I have nothing particularly profound or though provoking to add to all of the heartfelt articles, TV specials, news accounts and Facebook posts about the 10th anniversary of September 11th. Nor am I very adept at writing about serious topics, but I would feel remiss in my blogging duties if I let today go by without a mention.
“Never Forget” has become the message associated with 9/11 remembrance. While it’s a powerful phrase that conjures up any number of images from that day, it seems to be a largely superfluous directive – I don’t know anyone who could forget where they were, what they were doing, who they were with or how they felt – and I know a few people who wish they could.
My story of that day 10 years ago is not one for the books. I was not in New York that morning fighting my way through clouds of debris. I wasn’t at the Pentagon amidst the confusion and wreckage. Though at the time I lived 40 miles from Manhattan, I was actually asleep here, in Southern California, when life as an American citizen changed forever. In the hours and days following the devastation, I was grounded 3,000 miles away trying to contact friends and relatives living and working in Manhattan, slowly receiving both wonderful and devastating news, and worrying over the mental and physical safety of B and his fellow volunteer firefighters who headed to Ground Zero to help sift through the rubble. I had an overwhelming desire to get back to Connecticut, for no reason other than it was home. It’s where I was raised, and it’s where my spirit needed to be.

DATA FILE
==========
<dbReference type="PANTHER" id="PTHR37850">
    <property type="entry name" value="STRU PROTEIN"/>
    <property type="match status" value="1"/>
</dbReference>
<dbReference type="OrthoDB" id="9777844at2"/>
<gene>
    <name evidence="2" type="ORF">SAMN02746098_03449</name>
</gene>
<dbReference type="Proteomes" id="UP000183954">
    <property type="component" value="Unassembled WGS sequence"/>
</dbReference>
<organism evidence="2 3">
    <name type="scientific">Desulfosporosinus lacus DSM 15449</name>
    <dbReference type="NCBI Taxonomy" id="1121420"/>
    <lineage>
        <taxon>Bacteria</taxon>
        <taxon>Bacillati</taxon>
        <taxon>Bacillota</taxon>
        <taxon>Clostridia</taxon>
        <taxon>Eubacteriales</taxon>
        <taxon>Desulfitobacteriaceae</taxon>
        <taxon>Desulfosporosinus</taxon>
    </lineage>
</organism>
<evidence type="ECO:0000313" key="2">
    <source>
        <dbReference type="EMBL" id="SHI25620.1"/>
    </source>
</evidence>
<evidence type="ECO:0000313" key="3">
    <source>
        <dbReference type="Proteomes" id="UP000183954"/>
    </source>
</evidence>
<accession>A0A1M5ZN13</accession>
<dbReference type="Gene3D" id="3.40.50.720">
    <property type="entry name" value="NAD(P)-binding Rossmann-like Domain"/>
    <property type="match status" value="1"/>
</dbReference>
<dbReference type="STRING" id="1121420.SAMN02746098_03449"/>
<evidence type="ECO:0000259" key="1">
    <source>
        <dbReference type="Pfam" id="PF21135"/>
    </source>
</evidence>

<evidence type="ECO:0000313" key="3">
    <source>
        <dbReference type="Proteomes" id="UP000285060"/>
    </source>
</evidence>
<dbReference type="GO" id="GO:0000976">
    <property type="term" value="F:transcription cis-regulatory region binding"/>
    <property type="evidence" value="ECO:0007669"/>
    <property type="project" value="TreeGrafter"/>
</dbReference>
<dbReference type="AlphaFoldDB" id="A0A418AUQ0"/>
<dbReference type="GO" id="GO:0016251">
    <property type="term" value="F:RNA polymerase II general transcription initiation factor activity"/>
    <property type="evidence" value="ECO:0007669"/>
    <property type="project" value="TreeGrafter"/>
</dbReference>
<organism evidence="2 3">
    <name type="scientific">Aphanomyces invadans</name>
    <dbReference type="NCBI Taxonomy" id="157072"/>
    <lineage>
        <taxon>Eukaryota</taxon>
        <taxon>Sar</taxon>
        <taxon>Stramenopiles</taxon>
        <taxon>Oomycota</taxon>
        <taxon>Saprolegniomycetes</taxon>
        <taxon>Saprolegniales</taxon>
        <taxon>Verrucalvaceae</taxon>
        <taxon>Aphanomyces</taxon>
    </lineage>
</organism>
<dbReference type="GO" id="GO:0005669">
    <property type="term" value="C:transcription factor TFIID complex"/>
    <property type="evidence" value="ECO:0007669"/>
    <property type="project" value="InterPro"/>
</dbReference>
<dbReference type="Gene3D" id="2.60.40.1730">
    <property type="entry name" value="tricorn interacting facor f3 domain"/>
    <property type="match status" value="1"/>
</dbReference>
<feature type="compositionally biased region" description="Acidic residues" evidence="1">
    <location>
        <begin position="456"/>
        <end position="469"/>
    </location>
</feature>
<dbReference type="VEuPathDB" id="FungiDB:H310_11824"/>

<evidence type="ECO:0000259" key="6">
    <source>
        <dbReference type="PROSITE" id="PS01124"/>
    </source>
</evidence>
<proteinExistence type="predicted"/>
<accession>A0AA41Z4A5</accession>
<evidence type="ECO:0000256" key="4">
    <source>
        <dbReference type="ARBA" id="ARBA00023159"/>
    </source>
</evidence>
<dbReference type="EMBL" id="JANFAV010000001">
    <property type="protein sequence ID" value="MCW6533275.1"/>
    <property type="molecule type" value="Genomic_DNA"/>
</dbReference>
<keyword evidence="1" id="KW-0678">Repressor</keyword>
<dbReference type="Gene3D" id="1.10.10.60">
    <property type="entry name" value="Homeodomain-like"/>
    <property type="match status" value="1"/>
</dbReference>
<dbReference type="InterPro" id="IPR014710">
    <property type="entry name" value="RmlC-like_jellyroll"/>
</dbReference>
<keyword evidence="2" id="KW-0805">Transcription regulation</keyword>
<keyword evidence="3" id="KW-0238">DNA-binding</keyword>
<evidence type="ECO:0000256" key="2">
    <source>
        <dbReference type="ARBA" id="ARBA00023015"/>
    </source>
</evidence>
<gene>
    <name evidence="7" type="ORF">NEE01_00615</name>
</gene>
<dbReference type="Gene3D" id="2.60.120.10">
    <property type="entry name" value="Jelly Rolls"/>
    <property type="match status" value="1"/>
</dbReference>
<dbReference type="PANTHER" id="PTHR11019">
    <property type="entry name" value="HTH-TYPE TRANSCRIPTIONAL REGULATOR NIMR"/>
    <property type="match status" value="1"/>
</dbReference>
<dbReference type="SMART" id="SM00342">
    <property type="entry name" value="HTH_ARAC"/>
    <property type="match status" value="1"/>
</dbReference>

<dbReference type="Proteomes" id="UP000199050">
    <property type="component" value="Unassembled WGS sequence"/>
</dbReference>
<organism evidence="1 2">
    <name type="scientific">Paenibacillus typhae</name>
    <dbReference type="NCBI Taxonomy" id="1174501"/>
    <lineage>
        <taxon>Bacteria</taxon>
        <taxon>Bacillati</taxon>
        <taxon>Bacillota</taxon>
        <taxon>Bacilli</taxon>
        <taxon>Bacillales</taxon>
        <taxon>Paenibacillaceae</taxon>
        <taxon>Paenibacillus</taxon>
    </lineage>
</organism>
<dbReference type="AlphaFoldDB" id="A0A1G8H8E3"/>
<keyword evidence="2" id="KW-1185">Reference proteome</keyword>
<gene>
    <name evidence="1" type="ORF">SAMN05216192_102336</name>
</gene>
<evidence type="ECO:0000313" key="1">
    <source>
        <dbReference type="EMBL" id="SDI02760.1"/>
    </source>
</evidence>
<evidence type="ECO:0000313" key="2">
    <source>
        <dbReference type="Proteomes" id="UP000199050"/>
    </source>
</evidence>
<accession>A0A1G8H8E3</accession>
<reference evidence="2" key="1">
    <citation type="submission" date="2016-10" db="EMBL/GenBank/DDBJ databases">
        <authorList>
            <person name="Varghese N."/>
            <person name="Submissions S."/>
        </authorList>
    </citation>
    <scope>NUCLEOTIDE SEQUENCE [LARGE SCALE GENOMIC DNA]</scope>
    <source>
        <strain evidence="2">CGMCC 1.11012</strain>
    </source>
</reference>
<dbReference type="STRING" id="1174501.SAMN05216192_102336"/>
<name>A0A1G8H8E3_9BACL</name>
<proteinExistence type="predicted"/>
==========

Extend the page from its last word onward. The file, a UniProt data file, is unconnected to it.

I made it home a few days later on one of the first flights that was permitted to land at JFK. On approach the pilot banked in such a way that we could see the smoke still billowing from the ground and I think every person on the plane realized in that moment that nothing would ever be the same.
Today is not about being sad for me, though. Reflective, yes. Grateful, absolutely. Selfishly, today is also a happy anniversary of sorts. Not only does today mark 10 years since a tragedy that reshaped our nation, but it also marks 10 years since my father was given a second chance (in the form of open heart surgery – the reason I was in CA that week to begin with). In the 10 years since, he’s watched me graduate from law school, walked me down the aisle, been my best friend and a worthy adversary in many a political and ideological debate. I’ve appreciated every day of those 10 years and I hope I get at least another 10 just like them.
Too many lives that were meant to be extraordinary were cut short ten years ago by people with a different agenda. Mostly people I never had the fortune to know and a few I did. A co-worker’s husband. A college friend’s sister. A sweet, smart, thoughtful boy with whom I once shared an innocent and misguided kiss at a high school dance. Today I celebrate all of them, as well as the lives that have been saved, and the ones that have been created since. Life does go on, but take no one for granted – and never forget.